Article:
Methods of Studying Human Behavior

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Methods Of Studying Human Behavior

There are several methods used to study human behavior including Naturalistic Observation, Correlational Research, Experimental Method, Case Study, and the Survey Method, each uses a different type of approach. If I were to do a study on the relationship between alcohol and violence, the method I would use would be the survey research method. (Stangor, 2010) I would use this method because it would not be intrusive, require any possible harm to anyone, and has minimal ethical concerns.

The Survey Research Method is a type of Descriptive Research Design that uses written questionnaires, and interviews to collect data. The people participating in the study are referred to as the Sample, and the group of people the study is wanting to learn about is referred to as the Population. (Stangor, 2010) In order for this method of research to get accurate results, the target population needs to be similar. For instance, gender, among college students, juveniles, where a fatality occurred, or in domestic violence situations. The approach would be the same no matter what population you were focusing the study on and the results would only determine data for that target.

If I were to do a study on domestic violence related to alcohol, the drawbacks could be some people involved in domestic abuse do not report the incident, therefore it could yield lower results. In some states the law may not require a mandatory arrest in domestic violence incidents resulting in lower arrest rates than a state that did. The investigation by the police could play a role as well. If a person was arrested, did they get a blood alcohol level, if they did not that could affect results as well.

The ethical concerns that need to be considered in this method of study are minimal compared to other methods. There is no need to ask paricipants to consume alcohol for the study and no one will endure any harm. The data comes from previous experiences and does not need to be observed to collect data. One ethical concern could be humiliation or embarrasment for the victim of the abuse when asked questions about it. In which the victim can choose not to participate if they feel uncomfortable talking about it. Positive & Negative Reinforcement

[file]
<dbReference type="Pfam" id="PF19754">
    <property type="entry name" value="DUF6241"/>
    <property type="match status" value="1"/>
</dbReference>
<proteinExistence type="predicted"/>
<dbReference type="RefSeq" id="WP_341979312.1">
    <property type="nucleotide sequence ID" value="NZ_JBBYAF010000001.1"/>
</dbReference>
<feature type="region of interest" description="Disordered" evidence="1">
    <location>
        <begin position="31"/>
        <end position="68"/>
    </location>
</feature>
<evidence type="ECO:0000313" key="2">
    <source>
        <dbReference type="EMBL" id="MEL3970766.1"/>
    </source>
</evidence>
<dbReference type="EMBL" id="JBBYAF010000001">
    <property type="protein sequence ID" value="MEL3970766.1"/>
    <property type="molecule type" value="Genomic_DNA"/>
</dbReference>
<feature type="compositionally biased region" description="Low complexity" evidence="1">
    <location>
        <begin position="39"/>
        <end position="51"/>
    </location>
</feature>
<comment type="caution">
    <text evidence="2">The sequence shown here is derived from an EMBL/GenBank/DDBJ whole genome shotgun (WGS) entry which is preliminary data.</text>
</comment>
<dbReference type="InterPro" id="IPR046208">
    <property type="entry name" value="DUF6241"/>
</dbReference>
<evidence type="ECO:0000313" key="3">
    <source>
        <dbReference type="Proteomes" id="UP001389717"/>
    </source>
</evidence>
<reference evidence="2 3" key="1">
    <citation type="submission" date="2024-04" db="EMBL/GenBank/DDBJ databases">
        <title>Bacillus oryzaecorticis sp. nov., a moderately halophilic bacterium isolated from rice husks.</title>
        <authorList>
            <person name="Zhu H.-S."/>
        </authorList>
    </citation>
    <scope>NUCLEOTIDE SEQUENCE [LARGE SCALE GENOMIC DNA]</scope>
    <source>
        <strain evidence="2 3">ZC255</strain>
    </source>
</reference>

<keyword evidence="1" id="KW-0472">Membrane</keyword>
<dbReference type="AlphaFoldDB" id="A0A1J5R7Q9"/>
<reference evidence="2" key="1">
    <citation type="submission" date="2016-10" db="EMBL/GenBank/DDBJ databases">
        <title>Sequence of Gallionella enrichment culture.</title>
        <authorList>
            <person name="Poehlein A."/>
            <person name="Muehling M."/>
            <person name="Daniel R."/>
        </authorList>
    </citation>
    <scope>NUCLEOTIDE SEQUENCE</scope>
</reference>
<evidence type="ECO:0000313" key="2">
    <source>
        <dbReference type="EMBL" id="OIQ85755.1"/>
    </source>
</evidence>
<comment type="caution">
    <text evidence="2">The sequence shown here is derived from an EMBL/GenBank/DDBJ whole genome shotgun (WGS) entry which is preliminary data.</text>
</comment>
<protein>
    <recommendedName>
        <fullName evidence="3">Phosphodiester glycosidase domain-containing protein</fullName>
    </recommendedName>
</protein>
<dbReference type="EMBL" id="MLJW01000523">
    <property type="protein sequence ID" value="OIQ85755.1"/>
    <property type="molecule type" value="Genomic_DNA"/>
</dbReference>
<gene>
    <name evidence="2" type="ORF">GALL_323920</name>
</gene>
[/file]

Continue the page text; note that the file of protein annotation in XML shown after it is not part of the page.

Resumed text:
B.F. Skinner (1904 -1990) was the influential behavioral psychologist that developed the term reinforcer to explain the processes of operant conditioning. “Operant conditioning is the learning that occurs based on the consequences of behavior.” ( Stangor, 2010, p. 203) Reinforcer is defined as, “any event that strengthens or increases the likelihood of a behavior.” (Stangor, 2010, p. 204) Positive reinforcement is, “The strengthening of a response by presenting a typically pleasurable stimulus after the response.” (Stangor, 2010, p.204) In simple terms, to add something desirable in order to increase the desired behavior. A good example of positive reinforcement would be to give someone praise. Receiving praise is likely to motivate you to repeat the behavior. Negative reinforcement is, “The strengthening of a response by removing a typically unpleasant stimulus after the response.” (Stangor, 2010, p.204) Simply stated, removing something negative to increase a desired response. Negative reinforcement can be confusing at first and mixed up with negative punishment. Negative punishment involves taking something desired away to reduce the behavior from repeating. (Stangor, 2010) For example, if you spank a child for climbing the furniture the spanking will be less harmful than if he was to fall off the furniture and break an arm. If you explain to the child why it is wrong and why he was spanked that is negative reinforcement. If no explanation is given to the child it becomes a punishment because without the explanation you are not you are not removing anything. If the...
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